Check your ego
I came to terms with an idea this week that I’ve held for awhile: doing your own version is always better. I’m not entirely sure how that idea came together, but it’s underscored a lot of my decisions for at least the past four years working on my own.
Earlier this week while trying to write a system for managing projects, I caught myself. Last weekend, I’d been sorting through some boxes of old sketchbooks. While flipping through the pages of one book, I came across a sketch that more or less resembled the system I was working on. The problem? That sketch was about three years old.
I started to think, “I’ve had this problem for years, literally. Why am I still here, without anything to show?” The reality that came into focus was that mantra of always doing your own version. I’d become so enamored with the idea of building my own system from scratch that I barely examined what was out there. I was aware of other options, but didn’t stop to consider whether they were viable.
This isn’t an uncommon attitude. Both in and outside of my own industry, everyone is convinced that they can do it better. They’re probably not wrong either. They do know how to do it better. They have the vision and the technical aptitude to pull it together, so why don’t they? Because it’s hard.
In particular I’m talking about bigger ideas. Things that are achievable but have a lot of hidden details. There’s a joke (it’s actually 100% true) about web developers being terrible at estimating the time it takes to accomplish a task. “Oh, yeah! That? It will only take an hour or two.” Three weeks worth of eight hour days later, the task is finished. What happens?
It’s a blind spot. Early on, it’s easy to be ambitious about an idea. It’s easy to visualize the finished product, whizzing along, solving your problems. But it’s in those details that we get discouraged. An idea starts to fall apart. We lose focus and later, interest.
For me and the project I’ve described, it comes down to a reluctance to use the tools others have built outright. For the first few years of its life, I had a deep disregard for Bootstrap, a front-end framework that offers a set of pre-designed components to build interfaces faster. But then I tried it. How it looked wasn’t mind blowing, but it worked. It gave you the necessary baseline to get an interface up and running.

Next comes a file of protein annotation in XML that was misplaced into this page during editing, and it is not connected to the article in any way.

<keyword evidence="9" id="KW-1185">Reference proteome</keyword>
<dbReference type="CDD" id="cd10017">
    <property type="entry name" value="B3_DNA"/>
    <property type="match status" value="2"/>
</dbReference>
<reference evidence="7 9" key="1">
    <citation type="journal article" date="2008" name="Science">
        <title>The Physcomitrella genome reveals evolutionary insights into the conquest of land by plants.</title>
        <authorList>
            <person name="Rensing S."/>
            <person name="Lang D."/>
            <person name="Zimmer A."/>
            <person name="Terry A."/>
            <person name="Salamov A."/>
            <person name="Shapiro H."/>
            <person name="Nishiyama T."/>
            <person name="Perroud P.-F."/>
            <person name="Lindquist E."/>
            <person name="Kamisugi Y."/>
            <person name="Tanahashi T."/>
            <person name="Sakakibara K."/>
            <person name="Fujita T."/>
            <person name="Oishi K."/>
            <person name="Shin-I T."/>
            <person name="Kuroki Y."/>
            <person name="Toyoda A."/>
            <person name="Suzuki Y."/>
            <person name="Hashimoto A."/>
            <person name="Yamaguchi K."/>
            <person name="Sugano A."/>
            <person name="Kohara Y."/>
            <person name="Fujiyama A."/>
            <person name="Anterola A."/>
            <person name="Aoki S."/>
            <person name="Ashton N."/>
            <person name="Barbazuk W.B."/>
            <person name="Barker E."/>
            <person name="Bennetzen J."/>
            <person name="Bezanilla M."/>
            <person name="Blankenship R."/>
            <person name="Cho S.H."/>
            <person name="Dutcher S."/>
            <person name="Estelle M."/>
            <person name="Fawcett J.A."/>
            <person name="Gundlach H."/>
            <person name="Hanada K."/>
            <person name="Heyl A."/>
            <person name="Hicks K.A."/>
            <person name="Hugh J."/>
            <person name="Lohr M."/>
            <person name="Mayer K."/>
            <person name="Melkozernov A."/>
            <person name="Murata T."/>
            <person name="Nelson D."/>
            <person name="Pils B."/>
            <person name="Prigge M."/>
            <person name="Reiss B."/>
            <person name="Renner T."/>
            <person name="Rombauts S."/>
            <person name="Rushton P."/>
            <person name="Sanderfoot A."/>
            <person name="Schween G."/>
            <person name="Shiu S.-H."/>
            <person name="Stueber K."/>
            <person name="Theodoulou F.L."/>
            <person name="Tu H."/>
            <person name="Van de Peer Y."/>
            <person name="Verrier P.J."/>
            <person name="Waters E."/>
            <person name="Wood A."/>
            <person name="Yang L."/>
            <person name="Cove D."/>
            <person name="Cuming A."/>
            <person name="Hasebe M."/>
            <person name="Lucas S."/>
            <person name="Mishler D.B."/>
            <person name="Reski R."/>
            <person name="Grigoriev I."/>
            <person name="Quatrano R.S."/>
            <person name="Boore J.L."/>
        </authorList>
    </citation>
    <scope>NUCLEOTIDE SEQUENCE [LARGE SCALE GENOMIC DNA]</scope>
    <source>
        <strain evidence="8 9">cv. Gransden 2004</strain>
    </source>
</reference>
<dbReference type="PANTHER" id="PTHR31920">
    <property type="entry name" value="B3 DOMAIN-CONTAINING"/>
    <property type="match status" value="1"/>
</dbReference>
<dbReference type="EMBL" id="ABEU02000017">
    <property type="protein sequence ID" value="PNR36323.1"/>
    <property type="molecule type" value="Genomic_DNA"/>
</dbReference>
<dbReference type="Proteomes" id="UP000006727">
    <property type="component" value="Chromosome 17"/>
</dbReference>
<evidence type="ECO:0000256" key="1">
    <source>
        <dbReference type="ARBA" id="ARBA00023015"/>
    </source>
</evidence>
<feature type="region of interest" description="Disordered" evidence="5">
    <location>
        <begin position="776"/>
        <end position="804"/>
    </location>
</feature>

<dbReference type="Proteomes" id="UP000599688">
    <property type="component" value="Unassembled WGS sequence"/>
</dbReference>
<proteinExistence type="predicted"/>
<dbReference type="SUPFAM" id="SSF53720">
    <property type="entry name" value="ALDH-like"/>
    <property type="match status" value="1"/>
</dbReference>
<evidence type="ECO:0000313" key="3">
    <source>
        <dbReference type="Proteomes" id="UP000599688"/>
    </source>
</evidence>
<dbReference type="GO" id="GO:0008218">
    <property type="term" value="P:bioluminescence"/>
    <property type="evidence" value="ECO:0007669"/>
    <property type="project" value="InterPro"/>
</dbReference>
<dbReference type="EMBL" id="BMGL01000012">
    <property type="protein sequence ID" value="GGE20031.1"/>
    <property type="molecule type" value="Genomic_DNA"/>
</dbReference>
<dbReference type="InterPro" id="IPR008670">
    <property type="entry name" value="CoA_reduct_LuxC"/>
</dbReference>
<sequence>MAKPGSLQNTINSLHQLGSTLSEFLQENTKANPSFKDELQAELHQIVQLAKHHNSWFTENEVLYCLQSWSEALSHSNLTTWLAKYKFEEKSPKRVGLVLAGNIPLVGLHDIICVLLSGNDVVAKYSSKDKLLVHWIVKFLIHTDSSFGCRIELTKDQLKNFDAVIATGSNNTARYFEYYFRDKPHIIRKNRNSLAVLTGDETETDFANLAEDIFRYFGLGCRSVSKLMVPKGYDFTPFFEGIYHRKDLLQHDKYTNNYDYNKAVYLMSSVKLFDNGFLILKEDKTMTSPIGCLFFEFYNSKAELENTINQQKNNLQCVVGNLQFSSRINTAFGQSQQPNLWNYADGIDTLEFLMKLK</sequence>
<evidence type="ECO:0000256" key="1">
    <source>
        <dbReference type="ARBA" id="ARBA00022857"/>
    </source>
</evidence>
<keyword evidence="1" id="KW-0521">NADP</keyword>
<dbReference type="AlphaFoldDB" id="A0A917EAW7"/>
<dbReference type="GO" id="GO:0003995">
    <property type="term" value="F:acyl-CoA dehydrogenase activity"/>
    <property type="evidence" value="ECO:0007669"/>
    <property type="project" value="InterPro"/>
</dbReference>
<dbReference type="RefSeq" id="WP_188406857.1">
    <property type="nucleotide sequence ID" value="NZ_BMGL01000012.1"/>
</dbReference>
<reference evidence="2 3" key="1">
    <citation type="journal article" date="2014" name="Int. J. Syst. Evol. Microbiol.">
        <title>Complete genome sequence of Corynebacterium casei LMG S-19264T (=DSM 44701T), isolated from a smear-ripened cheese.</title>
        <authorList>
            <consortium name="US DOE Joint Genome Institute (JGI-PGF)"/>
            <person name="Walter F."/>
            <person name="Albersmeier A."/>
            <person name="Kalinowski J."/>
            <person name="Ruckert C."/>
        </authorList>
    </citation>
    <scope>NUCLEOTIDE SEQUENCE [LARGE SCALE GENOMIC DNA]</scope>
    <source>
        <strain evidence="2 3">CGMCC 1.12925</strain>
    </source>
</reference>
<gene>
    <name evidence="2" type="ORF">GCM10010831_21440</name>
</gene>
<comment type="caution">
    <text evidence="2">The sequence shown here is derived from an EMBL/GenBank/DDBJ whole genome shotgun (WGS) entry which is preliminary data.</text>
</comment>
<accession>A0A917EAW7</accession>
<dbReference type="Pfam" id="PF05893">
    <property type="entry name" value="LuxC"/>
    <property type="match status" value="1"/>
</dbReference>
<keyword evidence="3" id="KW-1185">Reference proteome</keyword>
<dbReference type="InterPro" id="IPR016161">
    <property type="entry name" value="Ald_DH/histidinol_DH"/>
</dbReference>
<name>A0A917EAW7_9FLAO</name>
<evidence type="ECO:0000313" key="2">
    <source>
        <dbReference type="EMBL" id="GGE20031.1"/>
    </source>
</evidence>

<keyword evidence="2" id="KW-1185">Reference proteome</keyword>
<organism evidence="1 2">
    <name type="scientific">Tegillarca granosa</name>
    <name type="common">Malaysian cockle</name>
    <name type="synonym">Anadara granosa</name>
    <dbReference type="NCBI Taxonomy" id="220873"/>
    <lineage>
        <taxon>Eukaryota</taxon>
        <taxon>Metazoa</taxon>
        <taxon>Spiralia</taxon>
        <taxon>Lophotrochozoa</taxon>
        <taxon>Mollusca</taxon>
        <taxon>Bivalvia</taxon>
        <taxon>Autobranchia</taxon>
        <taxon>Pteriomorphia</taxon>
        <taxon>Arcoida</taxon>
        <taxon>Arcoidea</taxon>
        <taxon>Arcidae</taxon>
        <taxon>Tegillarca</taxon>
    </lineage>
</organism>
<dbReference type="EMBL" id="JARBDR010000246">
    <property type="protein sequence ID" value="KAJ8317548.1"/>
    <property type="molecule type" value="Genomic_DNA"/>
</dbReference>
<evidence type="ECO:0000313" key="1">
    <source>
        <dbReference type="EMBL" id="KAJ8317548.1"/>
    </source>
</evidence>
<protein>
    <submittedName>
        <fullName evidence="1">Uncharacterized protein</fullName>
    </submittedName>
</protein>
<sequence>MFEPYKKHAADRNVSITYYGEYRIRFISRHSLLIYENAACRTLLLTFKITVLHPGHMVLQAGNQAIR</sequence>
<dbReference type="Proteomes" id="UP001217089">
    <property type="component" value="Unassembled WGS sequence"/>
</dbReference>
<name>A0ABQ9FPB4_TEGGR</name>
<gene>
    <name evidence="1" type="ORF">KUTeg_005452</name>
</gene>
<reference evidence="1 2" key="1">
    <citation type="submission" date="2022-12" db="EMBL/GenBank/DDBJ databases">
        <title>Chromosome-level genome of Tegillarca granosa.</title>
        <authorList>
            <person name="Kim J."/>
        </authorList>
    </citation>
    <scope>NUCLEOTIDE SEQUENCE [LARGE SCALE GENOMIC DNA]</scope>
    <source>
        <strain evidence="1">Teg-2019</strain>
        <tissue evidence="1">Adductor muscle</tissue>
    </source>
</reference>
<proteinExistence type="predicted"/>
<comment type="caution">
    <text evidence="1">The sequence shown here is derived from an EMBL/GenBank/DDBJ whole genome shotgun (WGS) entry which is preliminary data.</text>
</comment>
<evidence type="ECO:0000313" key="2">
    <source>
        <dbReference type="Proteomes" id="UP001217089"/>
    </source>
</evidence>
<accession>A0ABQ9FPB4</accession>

I was still a bit reluctant, but on projects where a glamorous interface wasn’t necessary, I used it. Those projects worked out. The clients were happy. I had the tool I needed. The work was done. With all this new consulting stuff, I relapsed.
I was absolutely convinced that I needed to custom design and build every little thing. I justified that desire, saying “it will make the customer experience better!” The reality, though, was that the bulk of what I was building would never be seen by a customer. Having a custom UI and code was certainly ideal, but not necessary. Holding this conviction slowed me down. What could have taken just a few weeks was stretching on for months. I decided to hit pause and evaluate what I could do instead.
When I put my ego aside and actually looked, I realized there were a lot of options. They needed some work to be “up to standards,” but the dumb stuff—the details I mentioned earlier—have been thought about. It’s not perfect, but I can save a lot of time, energy, and ultimately disappointment by starting with someone else’s thinking. Instead of fussing with my own thing from scratch, I can take that work and improve it to fit my own needs.
This is all coming together, so I can’t fully speak to the results or endorse the idea. But it does feel right. In the little work I’ve done—comparitavely a lot—I’ve accomplished a lot more. Time will tell, but seeing that notebook and then watching myself rehash the same excuses made it clear: check your ego at the door and admit that there’s plenty of great ideas out there if you just look.